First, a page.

A High Price for Safety in Sheffield Auction
When a local Vendor brought some boxes of unwanted collectables into Sheffield Auction Gallery recently, two unassuming brass miners lamps caught the eye of one of the valuers.
Research revealed that the smaller and more unusual looking one was a George Stephenson “Geordie” safety lamp, with mesh covered central burner, the base stamped “11”.
In the early 19th Century English Engineer Stephenson who was working as an enginewright at a colliery near Newcastle, invented a lamp that would burn safely in the fiery environment of a mine, without causing an explosion. Controversially at the same time, Sir Humphrey Davy was also working on the problem and devised a solution of his own, which was generally accepted as being the first; he even accused Stephenson of copying him. As Stephenson was originally from Northumberland miners in the North East used the Stephenson lamp and there is even a theory that this is what gave them the nickname “Geordies”. Stephenson later went on to invent the steam locomotive and today Chesterfield Museum holds a gallery of his memorabilia with a statue of the engineer outside Chesterfield Railway station.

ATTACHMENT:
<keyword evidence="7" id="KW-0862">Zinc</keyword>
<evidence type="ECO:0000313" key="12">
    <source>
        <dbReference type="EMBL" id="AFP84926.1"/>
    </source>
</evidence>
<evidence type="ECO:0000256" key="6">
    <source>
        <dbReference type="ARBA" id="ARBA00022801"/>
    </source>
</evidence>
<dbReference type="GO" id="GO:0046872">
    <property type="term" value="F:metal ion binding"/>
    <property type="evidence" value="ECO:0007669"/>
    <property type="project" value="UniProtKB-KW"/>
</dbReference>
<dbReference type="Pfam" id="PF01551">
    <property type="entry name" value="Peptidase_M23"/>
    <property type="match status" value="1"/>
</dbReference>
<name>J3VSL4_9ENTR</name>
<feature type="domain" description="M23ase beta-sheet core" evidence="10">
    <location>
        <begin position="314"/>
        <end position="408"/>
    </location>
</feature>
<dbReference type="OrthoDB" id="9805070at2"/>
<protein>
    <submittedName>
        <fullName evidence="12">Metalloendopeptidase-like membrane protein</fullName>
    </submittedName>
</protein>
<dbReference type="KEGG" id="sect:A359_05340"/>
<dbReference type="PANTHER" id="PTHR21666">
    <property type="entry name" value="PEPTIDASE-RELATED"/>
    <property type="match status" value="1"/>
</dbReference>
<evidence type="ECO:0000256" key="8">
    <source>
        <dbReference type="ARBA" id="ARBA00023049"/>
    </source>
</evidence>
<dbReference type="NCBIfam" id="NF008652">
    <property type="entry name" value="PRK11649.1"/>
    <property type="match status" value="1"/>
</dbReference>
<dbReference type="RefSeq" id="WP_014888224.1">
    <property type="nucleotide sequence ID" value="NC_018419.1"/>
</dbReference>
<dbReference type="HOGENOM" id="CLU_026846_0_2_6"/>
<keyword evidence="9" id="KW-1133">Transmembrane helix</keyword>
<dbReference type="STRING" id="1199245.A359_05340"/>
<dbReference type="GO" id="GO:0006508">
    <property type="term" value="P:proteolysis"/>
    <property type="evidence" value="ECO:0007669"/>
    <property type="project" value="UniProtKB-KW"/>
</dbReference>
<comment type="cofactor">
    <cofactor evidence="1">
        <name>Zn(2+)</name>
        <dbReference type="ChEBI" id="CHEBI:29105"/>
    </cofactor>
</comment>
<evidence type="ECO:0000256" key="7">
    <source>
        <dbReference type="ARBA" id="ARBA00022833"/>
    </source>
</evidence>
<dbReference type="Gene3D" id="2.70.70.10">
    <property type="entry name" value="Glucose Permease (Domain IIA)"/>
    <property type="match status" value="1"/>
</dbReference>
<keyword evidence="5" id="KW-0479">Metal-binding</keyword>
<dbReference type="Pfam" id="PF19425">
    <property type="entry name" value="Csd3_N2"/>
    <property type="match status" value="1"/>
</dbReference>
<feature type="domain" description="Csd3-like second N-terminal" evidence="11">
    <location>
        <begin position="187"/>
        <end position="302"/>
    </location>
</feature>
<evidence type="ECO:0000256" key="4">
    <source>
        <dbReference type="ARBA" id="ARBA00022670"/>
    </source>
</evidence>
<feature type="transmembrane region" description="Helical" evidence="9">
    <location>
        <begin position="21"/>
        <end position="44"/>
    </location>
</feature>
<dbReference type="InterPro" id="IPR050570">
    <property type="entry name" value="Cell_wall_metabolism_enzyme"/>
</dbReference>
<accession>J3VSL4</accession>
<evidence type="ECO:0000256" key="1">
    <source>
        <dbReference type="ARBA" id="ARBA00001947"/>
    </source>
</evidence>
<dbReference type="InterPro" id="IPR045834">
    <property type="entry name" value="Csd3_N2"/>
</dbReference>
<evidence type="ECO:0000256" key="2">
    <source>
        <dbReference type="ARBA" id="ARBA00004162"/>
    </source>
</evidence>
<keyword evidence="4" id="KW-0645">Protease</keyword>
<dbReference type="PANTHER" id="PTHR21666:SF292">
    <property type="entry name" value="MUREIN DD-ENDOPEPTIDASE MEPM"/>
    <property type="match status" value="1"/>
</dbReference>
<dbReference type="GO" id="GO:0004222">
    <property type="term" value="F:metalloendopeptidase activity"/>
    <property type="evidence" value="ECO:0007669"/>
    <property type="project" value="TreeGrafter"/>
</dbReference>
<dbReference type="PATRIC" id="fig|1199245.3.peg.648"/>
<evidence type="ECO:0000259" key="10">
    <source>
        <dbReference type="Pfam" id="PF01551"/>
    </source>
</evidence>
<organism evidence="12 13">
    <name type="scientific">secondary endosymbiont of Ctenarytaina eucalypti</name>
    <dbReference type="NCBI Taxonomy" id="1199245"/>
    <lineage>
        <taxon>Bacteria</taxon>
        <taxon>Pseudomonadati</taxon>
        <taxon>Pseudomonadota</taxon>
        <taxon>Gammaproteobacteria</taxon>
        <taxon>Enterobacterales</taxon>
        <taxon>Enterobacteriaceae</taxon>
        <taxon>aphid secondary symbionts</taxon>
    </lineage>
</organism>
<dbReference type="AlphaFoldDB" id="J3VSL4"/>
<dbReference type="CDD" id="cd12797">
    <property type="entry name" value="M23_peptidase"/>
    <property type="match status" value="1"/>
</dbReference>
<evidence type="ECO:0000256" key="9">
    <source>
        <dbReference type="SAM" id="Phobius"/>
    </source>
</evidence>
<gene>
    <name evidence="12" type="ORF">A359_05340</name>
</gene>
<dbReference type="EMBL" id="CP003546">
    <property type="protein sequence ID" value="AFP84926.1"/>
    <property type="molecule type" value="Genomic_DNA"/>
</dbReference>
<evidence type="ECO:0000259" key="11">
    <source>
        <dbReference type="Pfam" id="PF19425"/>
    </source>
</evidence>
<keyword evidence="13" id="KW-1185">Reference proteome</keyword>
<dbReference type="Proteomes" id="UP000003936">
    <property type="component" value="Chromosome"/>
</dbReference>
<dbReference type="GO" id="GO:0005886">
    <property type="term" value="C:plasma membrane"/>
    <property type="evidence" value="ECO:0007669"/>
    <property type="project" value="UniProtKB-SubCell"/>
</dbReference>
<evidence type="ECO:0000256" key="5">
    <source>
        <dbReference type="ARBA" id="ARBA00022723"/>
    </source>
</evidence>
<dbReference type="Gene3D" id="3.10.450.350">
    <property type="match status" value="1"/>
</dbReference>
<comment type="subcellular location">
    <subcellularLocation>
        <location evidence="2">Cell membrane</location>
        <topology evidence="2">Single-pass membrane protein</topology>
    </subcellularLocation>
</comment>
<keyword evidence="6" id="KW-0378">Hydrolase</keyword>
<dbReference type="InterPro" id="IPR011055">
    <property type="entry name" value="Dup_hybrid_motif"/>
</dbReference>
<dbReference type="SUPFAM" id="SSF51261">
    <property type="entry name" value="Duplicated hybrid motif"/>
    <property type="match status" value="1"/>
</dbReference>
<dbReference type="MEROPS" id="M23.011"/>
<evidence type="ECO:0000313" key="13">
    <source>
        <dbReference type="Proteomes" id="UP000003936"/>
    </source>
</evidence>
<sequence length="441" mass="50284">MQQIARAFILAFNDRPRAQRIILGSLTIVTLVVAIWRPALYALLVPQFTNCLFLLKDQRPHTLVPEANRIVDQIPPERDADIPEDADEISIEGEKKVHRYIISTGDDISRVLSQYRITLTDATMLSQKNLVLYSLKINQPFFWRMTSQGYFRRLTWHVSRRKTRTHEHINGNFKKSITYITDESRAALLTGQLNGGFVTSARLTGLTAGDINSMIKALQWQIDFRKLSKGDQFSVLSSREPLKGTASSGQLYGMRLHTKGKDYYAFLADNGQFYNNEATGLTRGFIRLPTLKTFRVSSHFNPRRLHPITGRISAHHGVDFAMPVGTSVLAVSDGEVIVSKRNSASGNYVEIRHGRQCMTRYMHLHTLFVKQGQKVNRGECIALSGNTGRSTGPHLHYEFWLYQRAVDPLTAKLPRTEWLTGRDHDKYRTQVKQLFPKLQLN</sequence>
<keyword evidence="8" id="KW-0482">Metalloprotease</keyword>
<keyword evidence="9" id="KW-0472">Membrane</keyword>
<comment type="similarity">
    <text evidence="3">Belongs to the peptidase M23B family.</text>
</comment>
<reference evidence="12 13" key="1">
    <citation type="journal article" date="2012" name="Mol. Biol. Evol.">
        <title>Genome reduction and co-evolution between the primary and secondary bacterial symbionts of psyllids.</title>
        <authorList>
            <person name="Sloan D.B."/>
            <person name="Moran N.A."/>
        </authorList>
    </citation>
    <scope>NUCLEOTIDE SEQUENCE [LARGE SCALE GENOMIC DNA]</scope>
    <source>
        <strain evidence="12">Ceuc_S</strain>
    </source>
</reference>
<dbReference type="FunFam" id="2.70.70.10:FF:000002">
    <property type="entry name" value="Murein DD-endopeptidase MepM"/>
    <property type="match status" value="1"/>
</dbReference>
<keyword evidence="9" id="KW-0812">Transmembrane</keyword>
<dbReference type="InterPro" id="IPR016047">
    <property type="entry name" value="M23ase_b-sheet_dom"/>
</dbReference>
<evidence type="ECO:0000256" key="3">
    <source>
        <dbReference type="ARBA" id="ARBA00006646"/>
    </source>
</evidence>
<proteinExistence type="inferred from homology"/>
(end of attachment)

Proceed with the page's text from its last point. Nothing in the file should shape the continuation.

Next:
Whilst the auctioneers had initially estimated the Lot very conservatively, pre-auction interest was considerable as these lamps rarely come onto the open market. On auction day there was substantial interest by commission and telephone bidders as well as buyers who had traveled long distances to be at the Saleroom. The auctioneer opened the bidding at £1,200 and quickly climbed to a final selling price of £2,600 (plus buyers premium), with the successful bidder present in the Saleroom.
Sheffield Auction Gallery’s next internet Collectors auction is 7th February, for further information on this and other Sales, please contact the Auction Gallery on 0114 281 6161